By Holland Cooke
MCVAY/COOK & ASSOCIATES
LAS VEGAS –– They hadn’t even cut the ribbon to open CES2012 when the biggest radio story broke. Research In Motion admitted to something Apple won’t: There’s a sleeper chip in phones already in use –– RIM’s Blackberry Curve 9360 and 9380. Just download an app, and you activate the FM receiver you didn’t know you were walking around with.
Why this is big:
• Suddenly, there are millions of new radios. Researchers presenting at CES told us that half of all Americans now tote a smartphone.
• Radio is back in the pocket, for the first time since the 1960s.
• You can hear local stations’ over-the-air signals, which don’t consume your wireless data ration the way streaming does.
• Blackberry’s move should nudge Apple to respond.
Why this is a win-win-win-win-win:
• Radio programming is an app that phone makers don’t have to fund.
• All those other apps keep bringing people back to the device which now receives radio. Researchers at CES also told us that only one in five people use their phone only to make phone calls. And get this: Qualcomm chairman/CEO Paul Jacobs told us that “most people look at their smartphones 150 times a day.”
• PPM is listening.
• If you’re listening to a transmitter, rather than a station’s stream, you’re unclogging the network.
• Phone makers are late to put a mandated Emergency Alert System in-place. Radio has one, and that recent test pointed to some weak links we can address.
This was a particularly smart move for Blackberry, the phone that was cool before iPhone came along. Suddenly, Blackberry does something iPhone doesn’t. I’m reminded of when Major League Baseball and the NBA and NFL started charging to hear games online; and the NHL –– the underdog sport –– let fans listen free. Blackberry is the NHL of smartphones.
Why this hasn’t happened sooner? It got political when the National Association of Broadcasters suggested mandating radio receivers in phones as a bargaining chip in the ongoing arm wrestling over music royalty fees that now seem inevitable.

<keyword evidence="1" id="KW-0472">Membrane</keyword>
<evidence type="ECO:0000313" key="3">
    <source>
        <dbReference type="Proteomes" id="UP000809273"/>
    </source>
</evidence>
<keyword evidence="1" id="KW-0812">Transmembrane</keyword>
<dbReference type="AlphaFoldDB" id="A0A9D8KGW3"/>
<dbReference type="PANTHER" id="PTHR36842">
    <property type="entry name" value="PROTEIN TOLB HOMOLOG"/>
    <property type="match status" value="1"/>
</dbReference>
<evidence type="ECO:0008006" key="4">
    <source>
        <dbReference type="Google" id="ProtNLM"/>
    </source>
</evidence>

Hopefully, the competitive mojo that energizes the consumer electronics industry will kick in, and iPhone will wake up their long-rumored sleeper chip. Other smartphones already receive FM radio, and some 100 new smartphones were introduced at CES2012.
Consumer electronics is big business, it’s our business, and business is getting better. This industry was a consistent bright spot during the recession. Smartphone sales surged 400% since the economy tanked in 2008. And CE is among sectors leading the recovery. Remember the lines outside the Apple Store for both iPad debuts and new iPhones? 2012 sales forecasts are for nearly a trillion dollars –– that’s twelve zeros –– worldwide, $200 billion-plus here in the USA.
And the proof isn’t just that phone in your pocket. Right now is the best time ever-ever-ever to buy a television…even though more TVs are sold in January than any other month (because of the Super Bowl). Why, despite that demand, new tubes are such a bargain? Over supply. Retailers picked the low-hanging fruit when early adopters bought high, and made more money during the 2009 digital transition. Now they want to move out in-stock flatscreens to make way for the dazzling super-size and 3D HDTVs we saw in Vegas.